Clarence Curvan & His Mod Sounds - "Calypsoul" (Calypsoul 70: Caribbean Soul & Calypso Crossover 1969-1979)
The title promises a lot, which this record delivers, but it still doesn’t tell the whole story. The key word is neither calypso (although several of this collection’s twenty tunes are either directly Calypso-based or at least Trinidadian) nor soul (although the record does capture music undergoing drastic overhaul due to the influx of North America soul music). It’s Caribbean, and the story this record tells is how Northern culture was adopted, repurposed or resisted across the Caribbean Sea by the man on the street – or the dance floor.
Calypsoul 70 surveys music from the northern to southern end of the islands, encompassing heavy hitters and obvious influences from Jamaica, Cuba and Trinidad, but also some mighty contributions from less musically influential locales like the Bahamas, Guyana and the French Antilles. It’s conceived as a user-friendly package, with copious liner notes that capture the vibe of the times and tell the musicians’ stories. Its tracks have been consciously selected to make a DJ’s life a little easier; if you can’t get a crowd moving with the swaggering horns, lilting guitar and cowbell on Clarence Curvan’s title track, someone in the room needs a coroner. There are plenty of ass-moving grooves, from Soca to reggae to calypso to disco, some pure, others masterfully mixed. Former Upsetter Boris Gardner’s instrumental “Negril” blends propulsive blaxploitation guitars and rib-shack organ soloing so well that without the name (it calls out a spot in Jamaica), you wouldn’t even know where it came from. On the other hand a couple contributions from St. Lucia, Magic Circle Express’ “Magic Fever” and the Checkmates’ “Disco Groove,” combine proto-disco synths and drumming with big, buy-me-another-rum horn charts that you just couldn’t find on the mainland.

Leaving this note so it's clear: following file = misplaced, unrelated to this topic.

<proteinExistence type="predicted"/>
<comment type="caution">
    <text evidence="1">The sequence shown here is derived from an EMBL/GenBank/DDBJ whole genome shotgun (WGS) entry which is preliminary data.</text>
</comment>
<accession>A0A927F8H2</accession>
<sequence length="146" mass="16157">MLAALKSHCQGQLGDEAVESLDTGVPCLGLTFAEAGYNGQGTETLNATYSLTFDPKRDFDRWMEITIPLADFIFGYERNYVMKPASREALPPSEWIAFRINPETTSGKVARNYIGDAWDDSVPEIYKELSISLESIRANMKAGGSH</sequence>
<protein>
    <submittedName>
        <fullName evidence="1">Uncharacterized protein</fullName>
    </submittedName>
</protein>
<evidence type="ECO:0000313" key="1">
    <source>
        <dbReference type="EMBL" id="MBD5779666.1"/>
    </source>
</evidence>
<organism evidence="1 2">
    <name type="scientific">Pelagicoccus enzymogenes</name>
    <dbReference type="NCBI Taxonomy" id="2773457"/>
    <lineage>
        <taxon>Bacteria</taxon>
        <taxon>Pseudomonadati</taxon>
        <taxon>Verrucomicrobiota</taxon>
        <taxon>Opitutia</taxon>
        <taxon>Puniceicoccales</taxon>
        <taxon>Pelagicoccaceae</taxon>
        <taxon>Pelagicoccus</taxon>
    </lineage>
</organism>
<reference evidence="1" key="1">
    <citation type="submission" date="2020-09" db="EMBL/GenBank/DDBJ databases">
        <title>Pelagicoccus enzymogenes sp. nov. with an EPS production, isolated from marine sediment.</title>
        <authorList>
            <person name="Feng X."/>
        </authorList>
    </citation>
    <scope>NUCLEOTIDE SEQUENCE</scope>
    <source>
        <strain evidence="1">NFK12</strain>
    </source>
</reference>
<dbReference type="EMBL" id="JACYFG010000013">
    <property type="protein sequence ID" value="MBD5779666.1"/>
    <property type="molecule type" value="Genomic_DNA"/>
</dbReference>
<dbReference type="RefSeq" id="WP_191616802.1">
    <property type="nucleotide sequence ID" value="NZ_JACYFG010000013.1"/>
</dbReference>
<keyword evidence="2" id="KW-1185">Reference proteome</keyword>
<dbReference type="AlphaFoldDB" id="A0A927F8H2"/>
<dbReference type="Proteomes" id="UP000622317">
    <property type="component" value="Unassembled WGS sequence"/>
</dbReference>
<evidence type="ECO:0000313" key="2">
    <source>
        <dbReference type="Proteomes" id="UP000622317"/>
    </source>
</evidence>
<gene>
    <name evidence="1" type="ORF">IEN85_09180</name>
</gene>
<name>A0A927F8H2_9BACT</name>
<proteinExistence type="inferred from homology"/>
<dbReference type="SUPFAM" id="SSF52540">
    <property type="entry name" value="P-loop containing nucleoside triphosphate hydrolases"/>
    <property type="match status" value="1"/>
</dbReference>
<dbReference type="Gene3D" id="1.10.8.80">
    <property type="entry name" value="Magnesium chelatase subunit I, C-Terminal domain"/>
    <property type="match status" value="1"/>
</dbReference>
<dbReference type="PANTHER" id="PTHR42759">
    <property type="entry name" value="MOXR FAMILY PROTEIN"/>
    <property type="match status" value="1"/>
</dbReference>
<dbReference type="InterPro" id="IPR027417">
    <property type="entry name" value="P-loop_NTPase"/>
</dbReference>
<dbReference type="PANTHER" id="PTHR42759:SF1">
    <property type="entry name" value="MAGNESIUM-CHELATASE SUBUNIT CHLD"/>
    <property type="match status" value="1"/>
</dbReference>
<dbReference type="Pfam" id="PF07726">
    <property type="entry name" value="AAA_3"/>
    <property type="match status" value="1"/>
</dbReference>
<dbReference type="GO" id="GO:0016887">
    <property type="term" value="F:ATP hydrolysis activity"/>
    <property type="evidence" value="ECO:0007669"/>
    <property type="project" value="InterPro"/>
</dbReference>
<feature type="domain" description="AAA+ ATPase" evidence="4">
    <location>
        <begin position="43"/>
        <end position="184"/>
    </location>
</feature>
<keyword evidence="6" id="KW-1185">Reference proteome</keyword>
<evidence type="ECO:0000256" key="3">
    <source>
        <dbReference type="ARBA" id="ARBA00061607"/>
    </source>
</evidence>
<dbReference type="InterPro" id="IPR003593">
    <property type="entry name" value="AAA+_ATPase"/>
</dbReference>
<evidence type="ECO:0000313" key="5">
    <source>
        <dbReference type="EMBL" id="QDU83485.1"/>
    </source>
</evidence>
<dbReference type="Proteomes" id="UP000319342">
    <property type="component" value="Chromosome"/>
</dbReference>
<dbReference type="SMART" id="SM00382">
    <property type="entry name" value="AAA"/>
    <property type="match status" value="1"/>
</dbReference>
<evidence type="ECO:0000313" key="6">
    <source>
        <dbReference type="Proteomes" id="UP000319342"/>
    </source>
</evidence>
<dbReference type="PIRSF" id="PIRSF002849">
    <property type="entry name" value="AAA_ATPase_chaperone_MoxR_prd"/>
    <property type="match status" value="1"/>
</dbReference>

Sometimes the dialogue is between different islands, as well as the Caribbean and the USA. Dawn Penn’s “You Don’t Love Me” was a true Studio One scorcher, but in the hands of Trinidad’s Gemini Brass, with its groovy organ and twangy guitar leads, you’ve got something that triangulates Hollywood, Kingston and Port Of Spain, and could also soundtrack a kids’ birthday party in the Munster’s house.
But this set doesn’t just bring the party; it shows how the music brought the news in a part of the world where calypso singers did that job decades before Chuck D proclaimed that rap was CNN for black people. One of the standouts here is Lancelot Layne’s erudite explanation of ghetto realities for a generation being seduced by the misplaced notions that U.S. ghetto life was glamorous. The totally non-assimilated nature of the arrangement – just chanting, drums, and flutes (no soul stuff here) – makes the case as clearly as his words for holding to local truth and not buying in to Yankee imports. Biosis Now’s “Independent Bahamas” argues the other side, It’s deeply indebted to more politicized streams of funk, with only the hand drums and organ separating this call for national unity from a New York or Chicago studio creation. Whatever the message, the music throughout Calypsoul 70 ranges from solid to great.